Food and Drink

The Top 10 Beers of Eastern Europe

October 21, 2014



One of the greatest joys of traveling is sampling the local cuisine, and beers are not a part that should be overlooked.  It’s a beverage that’s been brewing throughout much of history, but a new movement is revitalizing some of the earlier traditions surrounding it.  Eastern Europe is also a strong case of old meeting new, so it’s a great experiment to discover some of the brews the region has to offer.

Czech Republic
This is a strong beer center, and it’s probably most famous for Pilsner Urquell.  However, it would be a crime to overlook all the smaller, tastier brews that the Czechs have prepared for us.  To stick with the well-known style, you have to try the Koutský 12° Světlý Ležák.  It’s the Pilsner that the famous Urquell desires to be.

However, with a nod to the celebrity in the group, it’s also recommended to try the Pilsner Urquell Nefiltrovaný.  If you’re able to find it, you’ll see that this limited edition beer is unfiltered, unpasteurized, and quite different from the original.

The northern, Baltic shores of Poland will make you want to have something with a little more strength and weight to it.  The hints of coffee and chocolate really balance out the heaviness of the Pinta Imperator Bałtycki and ensure that you’ll be warm on even the coldest of winter evenings.

If you’re more in the mood for something on the bitter side, try to fill your glass with the AleBrowar Rowing Jack.  It’s a well-balanced beer with a touch of citrus.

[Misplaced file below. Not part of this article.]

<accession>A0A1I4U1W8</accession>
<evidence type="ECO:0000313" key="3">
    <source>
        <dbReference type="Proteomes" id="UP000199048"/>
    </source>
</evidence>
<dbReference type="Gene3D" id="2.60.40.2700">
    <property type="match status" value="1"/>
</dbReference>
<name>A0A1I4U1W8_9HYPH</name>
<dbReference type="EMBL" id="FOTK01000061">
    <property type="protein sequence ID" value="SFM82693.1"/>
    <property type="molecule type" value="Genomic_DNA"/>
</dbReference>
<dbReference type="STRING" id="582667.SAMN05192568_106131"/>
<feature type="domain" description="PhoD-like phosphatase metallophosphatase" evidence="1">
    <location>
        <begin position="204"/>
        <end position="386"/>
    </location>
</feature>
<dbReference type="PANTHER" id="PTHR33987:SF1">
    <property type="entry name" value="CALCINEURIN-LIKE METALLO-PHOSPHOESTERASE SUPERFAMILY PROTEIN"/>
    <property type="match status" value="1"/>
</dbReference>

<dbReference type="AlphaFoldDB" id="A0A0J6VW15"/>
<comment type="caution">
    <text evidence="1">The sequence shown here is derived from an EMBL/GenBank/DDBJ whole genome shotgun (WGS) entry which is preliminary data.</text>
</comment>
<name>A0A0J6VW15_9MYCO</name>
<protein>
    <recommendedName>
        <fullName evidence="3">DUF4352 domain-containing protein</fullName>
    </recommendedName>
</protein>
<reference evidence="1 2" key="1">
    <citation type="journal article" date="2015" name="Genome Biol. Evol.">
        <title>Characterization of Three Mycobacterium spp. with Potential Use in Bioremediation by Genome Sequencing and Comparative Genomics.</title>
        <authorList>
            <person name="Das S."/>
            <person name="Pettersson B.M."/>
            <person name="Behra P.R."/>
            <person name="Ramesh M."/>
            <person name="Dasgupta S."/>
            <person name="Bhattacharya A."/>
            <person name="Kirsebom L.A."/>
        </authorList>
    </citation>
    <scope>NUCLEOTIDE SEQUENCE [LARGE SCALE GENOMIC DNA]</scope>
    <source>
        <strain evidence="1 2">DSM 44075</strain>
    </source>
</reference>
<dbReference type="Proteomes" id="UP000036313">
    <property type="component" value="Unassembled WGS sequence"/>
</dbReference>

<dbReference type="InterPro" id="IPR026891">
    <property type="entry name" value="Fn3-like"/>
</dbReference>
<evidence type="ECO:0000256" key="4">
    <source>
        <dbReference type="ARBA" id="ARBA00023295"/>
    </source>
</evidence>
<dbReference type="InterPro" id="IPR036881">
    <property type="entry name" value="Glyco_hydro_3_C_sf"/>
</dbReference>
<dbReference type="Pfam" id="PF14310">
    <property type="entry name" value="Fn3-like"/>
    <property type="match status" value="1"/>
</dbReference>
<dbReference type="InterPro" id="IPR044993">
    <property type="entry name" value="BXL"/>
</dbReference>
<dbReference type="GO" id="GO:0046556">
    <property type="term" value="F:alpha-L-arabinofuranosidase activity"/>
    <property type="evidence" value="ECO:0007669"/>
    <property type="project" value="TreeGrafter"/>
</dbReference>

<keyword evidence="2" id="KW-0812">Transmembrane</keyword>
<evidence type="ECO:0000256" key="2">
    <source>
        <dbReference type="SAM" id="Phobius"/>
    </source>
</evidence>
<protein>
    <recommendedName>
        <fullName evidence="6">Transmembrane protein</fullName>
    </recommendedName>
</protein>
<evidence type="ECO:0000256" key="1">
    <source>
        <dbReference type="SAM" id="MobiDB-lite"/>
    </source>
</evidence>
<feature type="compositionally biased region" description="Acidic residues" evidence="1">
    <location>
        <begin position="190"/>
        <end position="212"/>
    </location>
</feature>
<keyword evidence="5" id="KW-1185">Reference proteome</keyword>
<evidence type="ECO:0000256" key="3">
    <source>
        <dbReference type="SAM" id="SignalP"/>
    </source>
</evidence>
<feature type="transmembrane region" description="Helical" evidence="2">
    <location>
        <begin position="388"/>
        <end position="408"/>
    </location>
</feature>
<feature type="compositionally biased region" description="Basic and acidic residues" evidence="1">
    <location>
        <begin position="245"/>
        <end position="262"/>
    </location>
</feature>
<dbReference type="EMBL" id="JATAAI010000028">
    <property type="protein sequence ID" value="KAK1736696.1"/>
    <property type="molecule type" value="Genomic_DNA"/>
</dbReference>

A recent microbrew craze in Hungary has started welcoming the stronger, hop-filled flavors of the India Pale Ale to the land-locked country.  With many to choose from, be sure not to overlook the Távoli Galaxis IPA which does an excellent job of mixing some malty flavors into the bitterness.

The Black Turtle Brewery has quite a few locations around Belgrade, and they’re the perfect place to recount the day’s adventures. They realize that a beer doesn’t have to be intense or outlandish to attract a following, and that’s why you can’t go wrong with the simple but successful Black Turtle Stout.

Named after a famous cave-dwelling creature, the HumanFish Pale Ale is a light but aromatic ale that you’ll find on tap throughout one of the younger European nations.

Now it’s time to step out of your comfort zone and try something a little more edgy.  The Vilniaus 13 Statinių is a barley wine that is more often compared to some sort of herbal liqueur than beer.  But, traveling is about trying new things, so grit your teeth and take a sip.

One of the strongest beers in this mostly coastal country is also one of its tastiest.  The Tomislav is a porter that really stands out in a place where darker beers are hard to come by.

This list is starting to feel a little heavy with porters, but that’s what you may have to learn to like when searching for tasty beers in Eastern Europe.  We’ll finish with the Baltika 6 Porter which is known for its iconic bottle, its oil black color, and its reasonably mild taste.



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